]. Also, the characteristics of the UAV (e.g., stability, velocity) can have an influence on the accuracy. It is important to note that different validation studies focus on slightly different aspects of accuracy and precision, and also utilize different types of validation methods [29
]. Validation studies utilizing point-to-raster comparison (as was the case in this study with the 189 ground checkpoints) generally seem to provide much higher root-mean-square errors (RMSEs) than raster-to-raster or point-to-point comparison [29
]. Furthermore, based on 50 validation studies, Carrivick et al. [29
] demonstrated a clear increase in RMSE as the survey range and area increases.
Agüera-Vega et al. [33
] conducted an accuracy assessment with variable terrain morphologies, flight heights, and GCP configurations. The number of GCPs clearly influenced the horizontal accuracy, with an increased number providing improved accuracy [33
]. The vertical accuracy was not influenced by terrain morphology, while both flight height and number of GCPs had a significant influence on the RMSE of the vertical component, with lower flight heights giving higher accuracy [33
]. Clapuyet et al. [32
] reported that increasing the number of GCPs beyond a certain (area-dependent) number provided only negligible improvements in vertical accuracy. Tonkin and Midgley [35
] showed that increasing the number of GCPs beyond a certain number can even increase the vertical RMSE if the positional accuracy of the survey equipment is variable, and highlighted the importance of a uniform spatial distribution of GCPs if highly accurate data are required.
In both of our 2017 surveys, the GCPs near the middle northern portion of the service road were the least accurate points reported by Agisoft Photoscan during processing. Some of the strongest inaccuracies in the final models were also detected in this area when compared against GNSS ground checkpoints. The origin of the inaccuracies in the southeastern corner, on the other hand, was not clearly apparent in the processing report. Increasing the number of GCPs could have improved the accuracy although, as indicated by the literature, would not always do so. With further processing, one remedy could be to try different combinations of GCPs to find the best fit to the ground checkpoints and also otherwise optimize the processing parameters [38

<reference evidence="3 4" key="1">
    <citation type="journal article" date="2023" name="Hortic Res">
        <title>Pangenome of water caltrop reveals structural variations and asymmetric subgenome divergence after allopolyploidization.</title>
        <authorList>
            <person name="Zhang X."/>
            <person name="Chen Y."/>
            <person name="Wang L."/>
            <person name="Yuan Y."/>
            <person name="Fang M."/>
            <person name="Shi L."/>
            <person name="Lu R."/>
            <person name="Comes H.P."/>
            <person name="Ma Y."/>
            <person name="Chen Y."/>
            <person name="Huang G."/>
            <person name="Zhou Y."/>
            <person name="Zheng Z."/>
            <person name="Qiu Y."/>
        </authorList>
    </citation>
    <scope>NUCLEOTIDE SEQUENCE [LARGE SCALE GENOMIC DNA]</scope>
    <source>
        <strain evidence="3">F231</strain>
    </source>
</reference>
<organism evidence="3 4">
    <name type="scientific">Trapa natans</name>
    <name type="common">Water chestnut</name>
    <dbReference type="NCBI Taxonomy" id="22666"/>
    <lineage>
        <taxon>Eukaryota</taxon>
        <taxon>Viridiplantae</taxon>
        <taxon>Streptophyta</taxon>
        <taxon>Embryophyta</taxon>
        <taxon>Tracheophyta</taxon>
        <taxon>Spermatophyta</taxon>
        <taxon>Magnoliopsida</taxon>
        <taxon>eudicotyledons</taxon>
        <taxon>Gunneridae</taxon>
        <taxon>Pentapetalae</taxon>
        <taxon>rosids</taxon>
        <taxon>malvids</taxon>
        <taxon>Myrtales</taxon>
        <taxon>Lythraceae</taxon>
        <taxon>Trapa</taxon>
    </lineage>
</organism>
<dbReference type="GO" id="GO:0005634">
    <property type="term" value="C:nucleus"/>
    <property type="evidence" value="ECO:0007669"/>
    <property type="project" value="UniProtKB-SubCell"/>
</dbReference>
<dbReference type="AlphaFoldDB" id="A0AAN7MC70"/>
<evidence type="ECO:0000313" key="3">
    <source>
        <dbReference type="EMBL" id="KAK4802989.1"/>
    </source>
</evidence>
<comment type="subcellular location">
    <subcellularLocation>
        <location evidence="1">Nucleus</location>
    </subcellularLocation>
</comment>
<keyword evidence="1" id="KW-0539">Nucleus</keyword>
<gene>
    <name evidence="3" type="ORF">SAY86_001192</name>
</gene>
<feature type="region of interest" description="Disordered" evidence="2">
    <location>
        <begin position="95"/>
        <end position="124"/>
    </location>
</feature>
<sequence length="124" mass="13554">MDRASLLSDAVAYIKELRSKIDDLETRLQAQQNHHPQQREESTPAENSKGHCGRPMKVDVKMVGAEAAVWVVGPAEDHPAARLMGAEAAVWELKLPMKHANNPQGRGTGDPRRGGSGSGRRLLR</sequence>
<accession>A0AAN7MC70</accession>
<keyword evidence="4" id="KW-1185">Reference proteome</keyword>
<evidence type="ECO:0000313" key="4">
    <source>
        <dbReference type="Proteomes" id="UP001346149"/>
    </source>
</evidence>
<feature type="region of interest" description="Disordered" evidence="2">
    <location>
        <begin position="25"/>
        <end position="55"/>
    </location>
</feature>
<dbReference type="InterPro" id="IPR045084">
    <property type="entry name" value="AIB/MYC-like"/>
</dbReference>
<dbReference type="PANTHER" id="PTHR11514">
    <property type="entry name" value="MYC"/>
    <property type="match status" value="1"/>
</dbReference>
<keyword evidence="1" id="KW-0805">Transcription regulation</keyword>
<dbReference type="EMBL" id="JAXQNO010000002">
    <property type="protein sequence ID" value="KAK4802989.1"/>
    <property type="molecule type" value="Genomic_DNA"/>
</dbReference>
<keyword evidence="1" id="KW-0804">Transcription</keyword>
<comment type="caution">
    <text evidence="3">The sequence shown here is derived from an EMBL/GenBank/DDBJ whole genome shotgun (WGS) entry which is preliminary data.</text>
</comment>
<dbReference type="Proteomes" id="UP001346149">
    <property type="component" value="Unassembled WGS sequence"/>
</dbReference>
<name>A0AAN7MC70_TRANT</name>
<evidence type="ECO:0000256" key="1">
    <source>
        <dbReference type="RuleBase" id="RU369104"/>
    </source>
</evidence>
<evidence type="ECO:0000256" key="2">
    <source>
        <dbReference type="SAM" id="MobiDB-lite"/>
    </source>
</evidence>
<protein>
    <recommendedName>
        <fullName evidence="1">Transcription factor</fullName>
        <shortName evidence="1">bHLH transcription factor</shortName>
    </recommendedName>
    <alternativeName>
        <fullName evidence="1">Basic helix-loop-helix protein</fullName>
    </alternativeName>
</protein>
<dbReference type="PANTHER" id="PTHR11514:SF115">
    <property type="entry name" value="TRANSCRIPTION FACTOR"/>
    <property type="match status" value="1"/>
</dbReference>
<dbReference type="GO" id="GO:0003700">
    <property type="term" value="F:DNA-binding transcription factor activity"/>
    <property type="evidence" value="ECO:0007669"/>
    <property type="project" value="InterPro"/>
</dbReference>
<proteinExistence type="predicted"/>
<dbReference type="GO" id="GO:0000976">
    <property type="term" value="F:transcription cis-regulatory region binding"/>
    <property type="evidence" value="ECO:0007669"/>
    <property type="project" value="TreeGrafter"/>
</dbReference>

A further practicality is the flight height, which affects the resolution, flight time, and processing requirements. In the case of a >1 km2
survey area (as in this study), a minimum flight height of 150 m is recommended in order to avoid extremely large datasets and long processing times while providing sufficient coverage [29
]. Furthermore, local UAV regulations should be considered. For example, in Finland, exceeding the flight height of 150 m with a UAV requires a permit from the Finnish Transport Safety Agency. Improved camera quality (in 2017) clearly affected the data accuracy, as shown in Figure 4
. A similar effect has been reported by, e.g., Mosbrucker et al. [39
], who found that improving the information capacity of the camera system (12 megapixel, 380 mm2
sensor replaced by 36 megapixel, 860 mm2
sensor) increased the pixel matching quality, resulting in eightfold greater point density, sixfold greater accuracy, and 50% better precision. Further regression analysis of 67 datasets and related survey metrics from 16 validation studies indicated that photographic scale is the best explanatory variable to predict the accuracy of SfM data [39
Another uncertainty in the present case was the stability of the service road, since there is no definitive certainty that the road has remained stable over the years. However, it is reasonable to assume that the road is among the most stable portions of the structure, considering that it is built on top of glacial till instead of peat and that stabilization work is typically performed in order to ensure stability under vehicle and machinery traffic. The same applies for the outer dams of the impoundment, which were utilized in surveying some of the ground checkpoints. As the road was utilized in co-registration of the datasets, it is at least possible to conclude that the tailings surface has moved relative to the road.